Potholes and popped tires: Some roads near businesses are privately owned and not maintained by the city
Potholes can cause damage to vehicles, even at below average speeds.
WEST FARGO — When a pothole develops in a city street, residents can alert the West Fargo Public Works department, and crews will examine the issue. But when it comes to some roads, such as the frontage road just north of 13th Avenue that runs between Ninth Street East and 17th Street East, it is up to the businesses in that area to do something about the damaged road, not the city.
The road, which allows access to one of West Fargo's original retail developments and some of its largest stores such as Menard's, HomeGoods and Family Fare, is littered with cracks and potholes that range in size and depth. The holes can cause vehicle damage even at low speeds, including a popped tire that must be replaced if punctured on the sidewall.
Communications Director Melissa Richard said the city receives 12 to 15 complaints about the road each year. City Commissioner Mark Simmons said commissioners have also received many complaints over the years regarding the road.
However, because it is a private road and owned by the surrounding businesses, the city has little authority to cause immediate change.
Deputy City Administrator Tim Solberg said it is common for business developments to incorporate a private road into site plans such as the road that encompasses Costco. The city always retains right of way and easements that allow the city access for utility work and similar projects.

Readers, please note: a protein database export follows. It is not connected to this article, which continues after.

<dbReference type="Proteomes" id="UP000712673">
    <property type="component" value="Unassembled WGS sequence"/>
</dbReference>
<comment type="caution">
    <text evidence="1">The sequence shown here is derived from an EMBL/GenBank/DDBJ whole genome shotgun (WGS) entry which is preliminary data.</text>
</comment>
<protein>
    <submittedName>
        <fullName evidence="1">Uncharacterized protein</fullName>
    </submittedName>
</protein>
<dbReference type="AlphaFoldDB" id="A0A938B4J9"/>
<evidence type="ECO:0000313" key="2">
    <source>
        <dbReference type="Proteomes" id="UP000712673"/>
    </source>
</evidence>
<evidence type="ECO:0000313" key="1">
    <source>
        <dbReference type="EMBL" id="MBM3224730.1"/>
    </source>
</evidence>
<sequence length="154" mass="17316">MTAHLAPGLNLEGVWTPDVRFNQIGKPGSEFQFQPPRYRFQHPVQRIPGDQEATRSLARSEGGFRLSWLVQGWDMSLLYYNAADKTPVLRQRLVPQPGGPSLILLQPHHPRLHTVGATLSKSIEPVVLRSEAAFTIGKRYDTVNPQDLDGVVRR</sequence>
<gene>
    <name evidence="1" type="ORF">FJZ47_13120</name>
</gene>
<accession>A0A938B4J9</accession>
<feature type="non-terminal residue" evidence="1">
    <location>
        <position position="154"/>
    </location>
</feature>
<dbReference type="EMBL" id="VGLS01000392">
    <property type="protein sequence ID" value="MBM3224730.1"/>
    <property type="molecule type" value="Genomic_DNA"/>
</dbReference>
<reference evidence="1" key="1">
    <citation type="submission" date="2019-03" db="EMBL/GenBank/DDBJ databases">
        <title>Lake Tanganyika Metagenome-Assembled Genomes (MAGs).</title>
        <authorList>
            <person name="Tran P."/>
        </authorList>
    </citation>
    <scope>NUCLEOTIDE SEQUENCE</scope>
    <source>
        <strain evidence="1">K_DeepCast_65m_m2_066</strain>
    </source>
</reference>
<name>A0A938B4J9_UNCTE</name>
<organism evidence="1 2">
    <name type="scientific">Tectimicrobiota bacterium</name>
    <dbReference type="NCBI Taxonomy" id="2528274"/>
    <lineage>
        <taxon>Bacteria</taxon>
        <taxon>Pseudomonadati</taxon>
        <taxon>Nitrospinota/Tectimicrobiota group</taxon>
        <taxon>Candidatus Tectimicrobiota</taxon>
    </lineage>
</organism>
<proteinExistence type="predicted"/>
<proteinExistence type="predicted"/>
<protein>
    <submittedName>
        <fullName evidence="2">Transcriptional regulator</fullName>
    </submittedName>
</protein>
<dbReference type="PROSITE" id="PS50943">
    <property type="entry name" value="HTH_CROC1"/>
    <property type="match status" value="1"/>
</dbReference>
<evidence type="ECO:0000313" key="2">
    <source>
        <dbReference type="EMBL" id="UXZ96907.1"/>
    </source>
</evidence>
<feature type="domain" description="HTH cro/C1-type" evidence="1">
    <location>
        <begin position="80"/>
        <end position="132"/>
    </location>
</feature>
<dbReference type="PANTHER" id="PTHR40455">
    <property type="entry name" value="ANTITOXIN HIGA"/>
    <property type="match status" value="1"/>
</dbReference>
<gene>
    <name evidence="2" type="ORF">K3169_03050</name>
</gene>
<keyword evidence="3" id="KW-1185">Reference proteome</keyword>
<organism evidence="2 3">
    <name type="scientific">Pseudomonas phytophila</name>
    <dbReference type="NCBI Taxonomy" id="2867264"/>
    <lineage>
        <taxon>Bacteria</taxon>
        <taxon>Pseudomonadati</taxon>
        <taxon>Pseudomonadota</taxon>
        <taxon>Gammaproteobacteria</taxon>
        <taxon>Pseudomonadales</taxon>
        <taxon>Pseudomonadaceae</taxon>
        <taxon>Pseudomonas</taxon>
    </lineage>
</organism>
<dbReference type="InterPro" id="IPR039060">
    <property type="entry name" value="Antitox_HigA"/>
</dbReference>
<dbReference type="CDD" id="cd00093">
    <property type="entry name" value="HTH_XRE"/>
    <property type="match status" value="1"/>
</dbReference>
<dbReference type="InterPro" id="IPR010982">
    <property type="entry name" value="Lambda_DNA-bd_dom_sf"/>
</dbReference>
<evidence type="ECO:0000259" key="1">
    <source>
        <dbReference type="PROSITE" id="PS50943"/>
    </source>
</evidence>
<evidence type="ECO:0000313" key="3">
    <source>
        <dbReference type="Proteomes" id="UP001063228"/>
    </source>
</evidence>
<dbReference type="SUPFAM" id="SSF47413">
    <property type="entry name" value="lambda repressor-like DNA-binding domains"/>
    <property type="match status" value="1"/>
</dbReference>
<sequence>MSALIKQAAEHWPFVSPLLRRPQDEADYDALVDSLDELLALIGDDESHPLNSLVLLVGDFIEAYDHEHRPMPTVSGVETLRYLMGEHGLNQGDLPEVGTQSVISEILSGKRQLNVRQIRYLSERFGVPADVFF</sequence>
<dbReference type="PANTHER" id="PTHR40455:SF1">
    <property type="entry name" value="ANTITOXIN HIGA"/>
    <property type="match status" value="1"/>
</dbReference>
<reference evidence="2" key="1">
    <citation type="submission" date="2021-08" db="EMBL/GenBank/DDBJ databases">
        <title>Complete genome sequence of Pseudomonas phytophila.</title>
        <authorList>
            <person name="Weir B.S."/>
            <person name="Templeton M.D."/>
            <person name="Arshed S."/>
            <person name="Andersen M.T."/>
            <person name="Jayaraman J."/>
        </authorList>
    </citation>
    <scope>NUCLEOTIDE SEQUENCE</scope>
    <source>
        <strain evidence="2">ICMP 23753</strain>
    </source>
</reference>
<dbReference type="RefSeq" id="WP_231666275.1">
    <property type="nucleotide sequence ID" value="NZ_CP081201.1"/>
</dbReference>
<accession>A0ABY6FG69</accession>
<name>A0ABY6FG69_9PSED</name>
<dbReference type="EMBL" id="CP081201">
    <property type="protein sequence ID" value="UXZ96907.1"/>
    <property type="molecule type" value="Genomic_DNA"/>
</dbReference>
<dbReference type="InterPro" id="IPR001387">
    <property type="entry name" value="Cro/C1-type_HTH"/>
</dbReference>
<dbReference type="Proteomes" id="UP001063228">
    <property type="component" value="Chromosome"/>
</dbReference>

"We do [have easements] in the boulevard, but in this case there is no right of way to do any work even if we wanted to," Solberg said. "We can only do the utilities."
Complicating the matter farther is the number of current owners of the road. Solberg said over the years as businesses have changed hands and morphed into new businesses, the new owners may not even realize they are responsible for the road.
In the case of the road north of 13th Avenue, the development was initially owned by Nash Finch and Menards. It now belongs to many businesses, corporations and some real estate trusts.
"It's not a city road so we're left with very few mechanisms to enforce maintenance," Solberg said.
The city does have one long shot option to cite the businesses for a violation of the property's planned unit development, but it is complicated and doesn't guarantee of change. The city would have to present the case in front of a judge and follow a long process to cite the businesses.
Solberg said while the city still approves private roads in business developments, it now takes pains to ensure that road responsibility is known to current and future owners of the property.
"We write very specific agreements so that if they sell [a business] and it has multiple owners, they are still fully responsible.," Solberg said. "We aren't necessarily doing it differently other than making sure through recorded agreements that owners are aware."
Although the city may not be able to improve the road itself, Mayor Bernie Dardis plans to draft a letter along with Police Chief Denis Otterness, that will be sent to the business owners along the road requesting they repair the road soon.
"It's a safety hazard," Dardis said of the damaged road.
In the meantime, if residents notice a problem on a public road such as a growing pothole or other potential safety hazard such as overgrown trees impeding views of an intersection, they are encouraged to email public works at firstname.lastname@example.org or call (701) 515-5400, or the YourGov website or mobile application.